Velonews: Report: Germany In Line To Host 2017 Tour Start


Jan 3, 2005
John Degenkolb is one of several German riders who have raised the country's cycling profile. Photo: Tim De Waele |
Weeks after London balked at a chance to host the start of the 2017 Tour de France, the German city of Dusseldorf looks poised to step up.
In late September, London surprised Tour officials when it pulled out of plans to host the Tour’s grand départ. Dusseldorf, which was already taking aim at the 2018 Tour, is expected to earn the bid for 2017.
“It would be a great opportunity to host the grand départ,” city mayor Thomas Geisel told the German wire service SID.
The city council is expected to vote next week on appropriations to clear the way for the bid to host the Tour’s start in two years.
If approved, the return of the Tour to Germany would be a boon for cycling, as well as confirmation of Germany’s cycling revival over the past five seasons.
Germany has hosted the start of the Tour on three occasions, with Cologne in 1965, Frankfurt in 1980, and West Berlin in 1987.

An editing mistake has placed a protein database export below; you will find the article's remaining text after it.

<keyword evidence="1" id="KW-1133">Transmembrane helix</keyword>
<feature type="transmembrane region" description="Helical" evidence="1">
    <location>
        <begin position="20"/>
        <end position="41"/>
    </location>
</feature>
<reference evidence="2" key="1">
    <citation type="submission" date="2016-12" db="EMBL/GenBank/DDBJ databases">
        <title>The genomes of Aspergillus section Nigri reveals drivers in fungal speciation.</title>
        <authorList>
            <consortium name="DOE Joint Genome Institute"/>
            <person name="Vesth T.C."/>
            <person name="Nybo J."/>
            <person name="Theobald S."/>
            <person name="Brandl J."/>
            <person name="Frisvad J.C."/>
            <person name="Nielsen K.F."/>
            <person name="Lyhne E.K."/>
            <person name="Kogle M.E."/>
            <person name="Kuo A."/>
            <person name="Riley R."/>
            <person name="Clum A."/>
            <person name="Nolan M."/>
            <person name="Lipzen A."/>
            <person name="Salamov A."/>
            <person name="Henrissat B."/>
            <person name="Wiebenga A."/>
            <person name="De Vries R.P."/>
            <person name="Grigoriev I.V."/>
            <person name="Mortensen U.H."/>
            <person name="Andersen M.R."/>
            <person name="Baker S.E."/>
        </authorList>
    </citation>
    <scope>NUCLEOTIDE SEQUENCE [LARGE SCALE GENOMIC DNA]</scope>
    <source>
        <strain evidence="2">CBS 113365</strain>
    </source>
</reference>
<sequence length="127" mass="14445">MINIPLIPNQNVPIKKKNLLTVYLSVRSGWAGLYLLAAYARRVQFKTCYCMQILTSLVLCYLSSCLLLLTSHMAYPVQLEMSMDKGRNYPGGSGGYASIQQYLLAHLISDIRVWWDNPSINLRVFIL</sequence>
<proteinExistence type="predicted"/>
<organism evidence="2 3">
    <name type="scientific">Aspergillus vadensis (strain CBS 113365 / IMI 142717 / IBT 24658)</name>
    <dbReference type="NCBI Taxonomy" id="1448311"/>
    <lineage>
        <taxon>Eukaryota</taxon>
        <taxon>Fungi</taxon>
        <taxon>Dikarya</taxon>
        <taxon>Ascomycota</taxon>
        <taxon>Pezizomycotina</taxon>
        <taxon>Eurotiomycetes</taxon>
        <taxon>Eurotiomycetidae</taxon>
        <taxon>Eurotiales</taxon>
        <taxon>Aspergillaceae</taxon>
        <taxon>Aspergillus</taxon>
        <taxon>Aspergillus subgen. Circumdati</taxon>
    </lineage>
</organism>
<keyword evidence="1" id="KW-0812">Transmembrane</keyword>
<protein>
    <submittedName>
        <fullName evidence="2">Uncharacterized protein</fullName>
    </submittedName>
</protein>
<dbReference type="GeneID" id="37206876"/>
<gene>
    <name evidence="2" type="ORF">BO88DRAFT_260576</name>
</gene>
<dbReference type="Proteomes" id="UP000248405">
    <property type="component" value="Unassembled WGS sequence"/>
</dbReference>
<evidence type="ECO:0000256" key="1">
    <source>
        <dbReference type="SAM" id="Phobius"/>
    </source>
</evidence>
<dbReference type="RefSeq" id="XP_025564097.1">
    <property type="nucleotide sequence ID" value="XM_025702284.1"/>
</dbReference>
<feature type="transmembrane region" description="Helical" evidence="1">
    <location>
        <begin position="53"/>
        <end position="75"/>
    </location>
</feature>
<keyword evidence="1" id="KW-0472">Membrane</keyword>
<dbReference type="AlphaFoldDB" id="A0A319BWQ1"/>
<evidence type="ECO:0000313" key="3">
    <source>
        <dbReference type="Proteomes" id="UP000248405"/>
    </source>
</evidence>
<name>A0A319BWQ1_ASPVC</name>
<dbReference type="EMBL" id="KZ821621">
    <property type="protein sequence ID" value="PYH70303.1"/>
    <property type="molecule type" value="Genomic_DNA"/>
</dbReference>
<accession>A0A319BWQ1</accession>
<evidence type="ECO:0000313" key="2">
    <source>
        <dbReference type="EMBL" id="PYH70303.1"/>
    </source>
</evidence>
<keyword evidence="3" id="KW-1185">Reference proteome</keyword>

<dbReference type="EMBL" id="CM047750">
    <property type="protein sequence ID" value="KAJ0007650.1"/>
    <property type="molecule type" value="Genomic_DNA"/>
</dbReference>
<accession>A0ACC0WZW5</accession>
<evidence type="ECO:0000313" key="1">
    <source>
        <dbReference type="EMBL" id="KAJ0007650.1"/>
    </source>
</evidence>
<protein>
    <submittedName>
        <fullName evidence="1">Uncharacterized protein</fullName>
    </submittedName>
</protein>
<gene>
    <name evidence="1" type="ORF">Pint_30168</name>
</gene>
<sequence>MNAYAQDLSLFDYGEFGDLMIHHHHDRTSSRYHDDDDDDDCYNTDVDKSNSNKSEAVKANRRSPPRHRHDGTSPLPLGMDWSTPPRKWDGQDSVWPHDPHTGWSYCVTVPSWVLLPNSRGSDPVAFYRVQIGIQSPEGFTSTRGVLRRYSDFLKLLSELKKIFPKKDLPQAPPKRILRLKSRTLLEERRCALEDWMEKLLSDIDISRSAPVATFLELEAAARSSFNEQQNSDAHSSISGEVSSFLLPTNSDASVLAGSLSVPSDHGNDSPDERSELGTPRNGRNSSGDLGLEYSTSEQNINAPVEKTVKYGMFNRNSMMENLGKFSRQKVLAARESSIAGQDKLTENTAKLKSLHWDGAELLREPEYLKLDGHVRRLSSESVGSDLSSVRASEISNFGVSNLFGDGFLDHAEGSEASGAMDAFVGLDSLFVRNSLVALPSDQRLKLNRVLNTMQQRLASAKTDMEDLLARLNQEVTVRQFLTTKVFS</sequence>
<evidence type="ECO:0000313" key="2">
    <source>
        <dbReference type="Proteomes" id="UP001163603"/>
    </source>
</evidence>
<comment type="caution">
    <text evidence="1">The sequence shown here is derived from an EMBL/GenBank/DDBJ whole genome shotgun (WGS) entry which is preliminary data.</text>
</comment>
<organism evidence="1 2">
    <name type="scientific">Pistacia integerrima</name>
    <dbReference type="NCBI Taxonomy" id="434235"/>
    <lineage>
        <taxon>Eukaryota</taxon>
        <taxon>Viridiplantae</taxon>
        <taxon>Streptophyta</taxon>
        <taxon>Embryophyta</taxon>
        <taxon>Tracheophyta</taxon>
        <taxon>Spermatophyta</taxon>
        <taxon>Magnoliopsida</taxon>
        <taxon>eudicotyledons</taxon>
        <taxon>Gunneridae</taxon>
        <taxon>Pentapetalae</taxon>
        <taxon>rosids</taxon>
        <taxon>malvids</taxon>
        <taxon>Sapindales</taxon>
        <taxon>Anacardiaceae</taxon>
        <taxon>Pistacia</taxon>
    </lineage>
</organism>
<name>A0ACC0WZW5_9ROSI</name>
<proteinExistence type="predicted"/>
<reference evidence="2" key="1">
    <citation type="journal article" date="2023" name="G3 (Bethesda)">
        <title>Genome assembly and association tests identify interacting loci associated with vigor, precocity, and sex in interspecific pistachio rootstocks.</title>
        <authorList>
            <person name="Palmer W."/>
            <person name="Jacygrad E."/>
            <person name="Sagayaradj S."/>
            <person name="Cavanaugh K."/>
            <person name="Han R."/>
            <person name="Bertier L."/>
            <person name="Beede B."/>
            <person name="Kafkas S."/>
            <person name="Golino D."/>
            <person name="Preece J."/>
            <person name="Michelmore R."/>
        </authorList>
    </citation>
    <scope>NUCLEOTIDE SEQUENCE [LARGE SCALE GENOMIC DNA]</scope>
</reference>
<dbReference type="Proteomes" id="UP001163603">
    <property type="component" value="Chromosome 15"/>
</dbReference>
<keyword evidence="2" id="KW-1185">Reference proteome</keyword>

Cycling boomed in Germany in the 1990s, with the rise of the Telekom team and Germany’s first ever Tour victory with Jan Ullrich in 1997. The Tour of Germany emerged as a major race, but things quickly unraveled in the wake of devastating doping scandals in the 2000s. German public TV stopped broadcasting the Tour and sponsors turned their back on the sport.
The imminent arrival of the Tour’s start to Dusseldorf signals an important revival of the German cycling market. As Europe’s largest economy, and home to an avid cycling community, Germany represents an important and largely untapped market for elite racing.
A new generation of riders, with the likes of Tony Martin, Marcel Kittel, John Degenkolb, and André Greipel, have helped spur renewed interest and confidence in the sport. German sponsors are also returning to the peloton, including Bora, Alpecin, and Lidl, which will become a co-sponsor at Etixx-Quick-Step next year as Kittel makes the switch the Belgian outfit.
The uptick of interest beyond French borders means big money for Tour owners Amaury Sports Organisation (ASO). Since 2007, the Tour has started outside of France six times, with the price tag estimated up to $10 million for ASO.
Earlier this month, the Tour revealed the route for the 2016 edition with a solid French accent. With a start in La Manche, next year’s Tour will feature plenty of climbing, with stops in Andorra and Switzerland.
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